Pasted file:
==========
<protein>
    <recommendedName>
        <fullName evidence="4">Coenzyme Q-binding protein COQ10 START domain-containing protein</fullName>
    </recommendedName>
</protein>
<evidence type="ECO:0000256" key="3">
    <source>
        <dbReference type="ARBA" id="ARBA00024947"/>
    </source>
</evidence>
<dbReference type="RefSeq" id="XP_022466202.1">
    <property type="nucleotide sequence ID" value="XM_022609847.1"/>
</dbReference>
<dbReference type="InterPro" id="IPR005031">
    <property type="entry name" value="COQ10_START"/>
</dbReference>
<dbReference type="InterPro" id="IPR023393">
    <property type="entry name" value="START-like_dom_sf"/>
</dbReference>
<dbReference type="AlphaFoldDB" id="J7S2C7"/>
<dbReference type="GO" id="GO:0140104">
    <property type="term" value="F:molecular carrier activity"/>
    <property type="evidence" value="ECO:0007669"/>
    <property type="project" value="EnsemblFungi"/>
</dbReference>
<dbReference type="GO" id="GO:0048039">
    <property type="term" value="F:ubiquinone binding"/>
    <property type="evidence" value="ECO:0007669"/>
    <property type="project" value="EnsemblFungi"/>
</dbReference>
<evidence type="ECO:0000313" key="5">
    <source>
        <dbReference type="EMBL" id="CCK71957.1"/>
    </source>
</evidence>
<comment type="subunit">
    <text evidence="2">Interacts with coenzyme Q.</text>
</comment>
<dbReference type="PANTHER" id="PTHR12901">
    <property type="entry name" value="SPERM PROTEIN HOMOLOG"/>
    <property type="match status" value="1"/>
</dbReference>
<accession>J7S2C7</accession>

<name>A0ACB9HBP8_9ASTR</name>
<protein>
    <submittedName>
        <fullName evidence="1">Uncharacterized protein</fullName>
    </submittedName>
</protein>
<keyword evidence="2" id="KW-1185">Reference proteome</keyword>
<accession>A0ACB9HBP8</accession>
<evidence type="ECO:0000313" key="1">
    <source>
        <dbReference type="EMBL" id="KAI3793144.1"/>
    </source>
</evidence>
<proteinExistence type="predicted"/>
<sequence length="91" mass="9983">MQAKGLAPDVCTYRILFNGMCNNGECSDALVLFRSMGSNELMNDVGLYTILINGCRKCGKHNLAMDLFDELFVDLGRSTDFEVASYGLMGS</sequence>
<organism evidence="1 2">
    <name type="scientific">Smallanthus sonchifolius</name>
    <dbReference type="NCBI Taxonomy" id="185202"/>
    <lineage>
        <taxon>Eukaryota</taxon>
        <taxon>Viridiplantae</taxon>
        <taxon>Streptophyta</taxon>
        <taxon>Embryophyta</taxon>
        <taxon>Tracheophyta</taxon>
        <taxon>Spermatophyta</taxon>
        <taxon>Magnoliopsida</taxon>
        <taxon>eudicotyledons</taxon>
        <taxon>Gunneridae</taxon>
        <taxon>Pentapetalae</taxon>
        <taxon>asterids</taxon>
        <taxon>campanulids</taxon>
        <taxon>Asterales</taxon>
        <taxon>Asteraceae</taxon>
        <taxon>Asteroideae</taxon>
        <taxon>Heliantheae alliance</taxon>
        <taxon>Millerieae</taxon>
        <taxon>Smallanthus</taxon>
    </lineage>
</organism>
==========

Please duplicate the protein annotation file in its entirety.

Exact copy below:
<protein>
    <recommendedName>
        <fullName evidence="4">Coenzyme Q-binding protein COQ10 START domain-containing protein</fullName>
    </recommendedName>
</protein>
<evidence type="ECO:0000256" key="3">
    <source>
        <dbReference type="ARBA" id="ARBA00024947"/>
    </source>
</evidence>
<dbReference type="RefSeq" id="XP_022466202.1">
    <property type="nucleotide sequence ID" value="XM_022609847.1"/>
</dbReference>
<dbReference type="InterPro" id="IPR005031">
    <property type="entry name" value="COQ10_START"/>
</dbReference>
<dbReference type="InterPro" id="IPR023393">
    <property type="entry name" value="START-like_dom_sf"/>
</dbReference>
<dbReference type="AlphaFoldDB" id="J7S2C7"/>
<dbReference type="GO" id="GO:0140104">
    <property type="term" value="F:molecular carrier activity"/>
    <property type="evidence" value="ECO:0007669"/>
    <property type="project" value="EnsemblFungi"/>
</dbReference>
<dbReference type="GO" id="GO:0048039">
    <property type="term" value="F:ubiquinone binding"/>
    <property type="evidence" value="ECO:0007669"/>
    <property type="project" value="EnsemblFungi"/>
</dbReference>
<evidence type="ECO:0000313" key="5">
    <source>
        <dbReference type="EMBL" id="CCK71957.1"/>
    </source>
</evidence>
<comment type="subunit">
    <text evidence="2">Interacts with coenzyme Q.</text>
</comment>
<dbReference type="PANTHER" id="PTHR12901">
    <property type="entry name" value="SPERM PROTEIN HOMOLOG"/>
    <property type="match status" value="1"/>
</dbReference>
<accession>J7S2C7</accession>

<name>A0ACB9HBP8_9ASTR</name>
<protein>
    <submittedName>
        <fullName evidence="1">Uncharacterized protein</fullName>
    </submittedName>
</protein>
<keyword evidence="2" id="KW-1185">Reference proteome</keyword>
<accession>A0ACB9HBP8</accession>
<evidence type="ECO:0000313" key="1">
    <source>
        <dbReference type="EMBL" id="KAI3793144.1"/>
    </source>
</evidence>
<proteinExistence type="predicted"/>
<sequence length="91" mass="9983">MQAKGLAPDVCTYRILFNGMCNNGECSDALVLFRSMGSNELMNDVGLYTILINGCRKCGKHNLAMDLFDELFVDLGRSTDFEVASYGLMGS</sequence>
<organism evidence="1 2">
    <name type="scientific">Smallanthus sonchifolius</name>
    <dbReference type="NCBI Taxonomy" id="185202"/>
    <lineage>
        <taxon>Eukaryota</taxon>
        <taxon>Viridiplantae</taxon>
        <taxon>Streptophyta</taxon>
        <taxon>Embryophyta</taxon>
        <taxon>Tracheophyta</taxon>
        <taxon>Spermatophyta</taxon>
        <taxon>Magnoliopsida</taxon>
        <taxon>eudicotyledons</taxon>
        <taxon>Gunneridae</taxon>
        <taxon>Pentapetalae</taxon>
        <taxon>asterids</taxon>
        <taxon>campanulids</taxon>
        <taxon>Asterales</taxon>
        <taxon>Asteraceae</taxon>
        <taxon>Asteroideae</taxon>
        <taxon>Heliantheae alliance</taxon>
        <taxon>Millerieae</taxon>
        <taxon>Smallanthus</taxon>
    </lineage>
</organism>